With the completion of the human genome sequence, and the acquisition of the genomic sequences of a number of other organisms for the purpose of aiding the annotation of the human sequence, the National Human Genome Research Institute (NHGRI) now intends to harness the power of its large-scale sequencing program to reach the long-range objective of making human DNA sequencing a tool for both research and medical practice. As more is learned from sequencing and other studies about the genomic contribution to disease, and as the cost of obtaining sequence information decreases, genomic sequence information will become ever more important both for biomedical research and for providing medically relevant information to individuals. When it becomes affordable for an individual's genome to be fully sequenced, the information obtained will allow estimates of future disease risk and improve the prevention, diagnosis, and treatment of disease.
The Institute is particularly interested in defining a sequencing program that will both drive technology and produce data useful to biomedical research at all stages along the way. It is anticipated that this program will include efforts to obtain genomic sequence data from many individuals with known phenotypes, as such data will be critical for addressing a wide range of questions important for advancing biomedicine.
In addition to the Medical Sequencing Program (MSP) initiatives described here, there is a related NHGRI initiative, the The Cancer Genome Atlas, which is a separate collaboration between the National Cancer Institute and NHGRI.
Medical sequence data produced under NHGRI funding are available through a tiered repository maintained by the National Center for Biotechnology Information or by the National Cancer Institute Center for Bioinformatics for cancer sequencing projects. Fragmentary sequence data and minimal phenotype data that cannot be used to identify a participant will be released to an open repository. Information enabling the association of fragmentary sequence data, and associated phenotype data will be available only to biomedical researchers through a controlled access repository. Access to the controlled-access database requires NHGRI review and approval of a Data Access Request.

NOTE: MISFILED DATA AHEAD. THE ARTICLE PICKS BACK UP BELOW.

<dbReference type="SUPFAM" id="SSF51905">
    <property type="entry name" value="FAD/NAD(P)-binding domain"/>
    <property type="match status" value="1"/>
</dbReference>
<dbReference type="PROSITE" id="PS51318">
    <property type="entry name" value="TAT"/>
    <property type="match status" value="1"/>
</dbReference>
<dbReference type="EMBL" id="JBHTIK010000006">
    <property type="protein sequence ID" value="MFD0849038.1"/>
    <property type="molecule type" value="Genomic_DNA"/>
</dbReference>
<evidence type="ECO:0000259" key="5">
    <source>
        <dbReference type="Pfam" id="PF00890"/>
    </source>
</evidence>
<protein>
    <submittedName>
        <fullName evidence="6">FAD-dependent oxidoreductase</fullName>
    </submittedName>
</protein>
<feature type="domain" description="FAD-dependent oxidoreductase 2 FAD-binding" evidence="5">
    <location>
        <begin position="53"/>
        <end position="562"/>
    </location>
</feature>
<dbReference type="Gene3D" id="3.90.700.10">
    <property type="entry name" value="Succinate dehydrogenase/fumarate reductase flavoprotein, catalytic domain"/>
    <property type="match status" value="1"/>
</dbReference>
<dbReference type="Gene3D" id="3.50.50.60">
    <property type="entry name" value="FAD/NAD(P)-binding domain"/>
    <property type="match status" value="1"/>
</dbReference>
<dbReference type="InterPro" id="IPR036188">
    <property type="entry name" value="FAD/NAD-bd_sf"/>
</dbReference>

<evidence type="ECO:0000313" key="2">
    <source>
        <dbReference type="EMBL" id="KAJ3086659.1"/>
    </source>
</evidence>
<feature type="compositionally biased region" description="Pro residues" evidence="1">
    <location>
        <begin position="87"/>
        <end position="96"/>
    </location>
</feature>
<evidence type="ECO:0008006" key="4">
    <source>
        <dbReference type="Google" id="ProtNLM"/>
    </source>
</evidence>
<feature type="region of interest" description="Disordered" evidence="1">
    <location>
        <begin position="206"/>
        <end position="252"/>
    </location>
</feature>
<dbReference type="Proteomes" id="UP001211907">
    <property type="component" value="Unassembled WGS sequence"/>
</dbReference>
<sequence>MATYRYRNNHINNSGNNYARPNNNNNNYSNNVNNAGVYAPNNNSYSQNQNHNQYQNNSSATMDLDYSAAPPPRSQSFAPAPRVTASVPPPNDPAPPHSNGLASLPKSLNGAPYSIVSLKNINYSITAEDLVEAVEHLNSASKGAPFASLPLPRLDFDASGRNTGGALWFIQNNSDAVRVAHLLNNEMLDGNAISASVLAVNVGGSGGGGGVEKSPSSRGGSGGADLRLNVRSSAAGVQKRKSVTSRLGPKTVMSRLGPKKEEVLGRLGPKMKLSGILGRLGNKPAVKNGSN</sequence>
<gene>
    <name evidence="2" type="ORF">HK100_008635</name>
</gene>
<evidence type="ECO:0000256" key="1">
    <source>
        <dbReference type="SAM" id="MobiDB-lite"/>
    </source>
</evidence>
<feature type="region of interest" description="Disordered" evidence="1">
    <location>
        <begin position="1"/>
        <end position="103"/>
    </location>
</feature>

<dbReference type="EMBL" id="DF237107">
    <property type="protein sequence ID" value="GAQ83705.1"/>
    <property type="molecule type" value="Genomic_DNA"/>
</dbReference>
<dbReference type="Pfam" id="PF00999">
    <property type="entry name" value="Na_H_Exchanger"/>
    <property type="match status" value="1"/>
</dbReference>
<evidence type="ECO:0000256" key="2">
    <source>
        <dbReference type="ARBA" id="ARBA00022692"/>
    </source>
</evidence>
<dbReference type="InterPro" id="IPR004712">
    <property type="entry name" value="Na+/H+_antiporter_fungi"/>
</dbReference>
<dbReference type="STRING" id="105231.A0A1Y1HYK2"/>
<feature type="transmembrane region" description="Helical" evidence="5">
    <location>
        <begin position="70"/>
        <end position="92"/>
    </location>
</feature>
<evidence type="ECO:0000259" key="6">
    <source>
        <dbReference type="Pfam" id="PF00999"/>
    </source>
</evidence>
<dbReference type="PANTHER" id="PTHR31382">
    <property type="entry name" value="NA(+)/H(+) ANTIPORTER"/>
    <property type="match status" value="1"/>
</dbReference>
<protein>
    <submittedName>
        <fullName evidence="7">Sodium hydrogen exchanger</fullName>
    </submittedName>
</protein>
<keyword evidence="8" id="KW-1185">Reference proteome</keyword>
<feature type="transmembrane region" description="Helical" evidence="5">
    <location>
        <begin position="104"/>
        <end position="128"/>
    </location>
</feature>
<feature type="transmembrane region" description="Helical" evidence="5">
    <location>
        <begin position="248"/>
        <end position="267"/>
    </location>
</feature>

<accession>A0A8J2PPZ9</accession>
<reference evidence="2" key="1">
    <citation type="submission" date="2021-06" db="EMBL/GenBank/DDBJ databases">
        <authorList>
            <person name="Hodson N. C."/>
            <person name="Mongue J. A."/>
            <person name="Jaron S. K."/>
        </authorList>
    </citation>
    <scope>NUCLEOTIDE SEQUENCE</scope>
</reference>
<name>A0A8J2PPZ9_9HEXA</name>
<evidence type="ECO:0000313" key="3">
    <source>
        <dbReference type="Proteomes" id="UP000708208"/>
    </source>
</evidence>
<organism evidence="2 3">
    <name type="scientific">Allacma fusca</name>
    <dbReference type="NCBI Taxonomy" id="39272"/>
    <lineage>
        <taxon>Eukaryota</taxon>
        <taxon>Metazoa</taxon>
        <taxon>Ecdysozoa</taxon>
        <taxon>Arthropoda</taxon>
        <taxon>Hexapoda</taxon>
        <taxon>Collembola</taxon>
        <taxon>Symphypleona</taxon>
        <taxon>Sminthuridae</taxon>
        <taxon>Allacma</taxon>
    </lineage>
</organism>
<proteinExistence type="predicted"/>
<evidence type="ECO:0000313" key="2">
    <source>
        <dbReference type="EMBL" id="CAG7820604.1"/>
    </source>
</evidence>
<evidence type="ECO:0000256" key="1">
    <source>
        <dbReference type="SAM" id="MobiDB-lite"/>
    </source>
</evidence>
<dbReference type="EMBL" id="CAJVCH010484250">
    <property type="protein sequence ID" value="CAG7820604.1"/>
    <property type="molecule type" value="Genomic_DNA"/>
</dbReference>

In 2005, NHGRI convened a Medical Sequencing Working Group (MSWG) to help it chart a course towards the aims described above. The MSWG has been charged with providing general advice on how the program should evolve and specific advice about projects that NHGRI should pursue in the near term with its existing sequencing capacity. The MSWG is also charged with providing guidance on setting policies for ethical, legal, and social issues arising from the program.
All sequencing targets and rationales proposed by the MSWG are assessed by the Coordinating Committee for sequencing target selection and by the National Advisory Council on Human Genome Research.
A roster of MSWG members is available here:
Special Note On Informed Consent and Human Subjects: One major factor in being able to go forward with medical sequencing studies has been the adequacy of the consent under which the samples were originally collected, and their consistency with NHGRI's data release policies for medical sequencing data. If you are potentially interested in proposing a new medical sequencing project target to NHGRI, we urge you to talk to a program contact as early as possible in the process.
In the course of implementing the medical sequencing pilot projects, NHGRI has developed a detailed and extensive set of Medical Sequencing Policies and Data Access Policies that describe procedures for the provision of samples; appropriate informed consent for research participants; deposition and release of data; and access to medical sequencing data. These policies differ significantly from those used for the Human Genome Project, and for organismal sequencing, due to the requirements for the protection of research participants.
Adam Felsenfeld, Ph.D.
Jane Peterson, Ph.D.
Associate Director, DER
Last Reviewed: June 5, 2012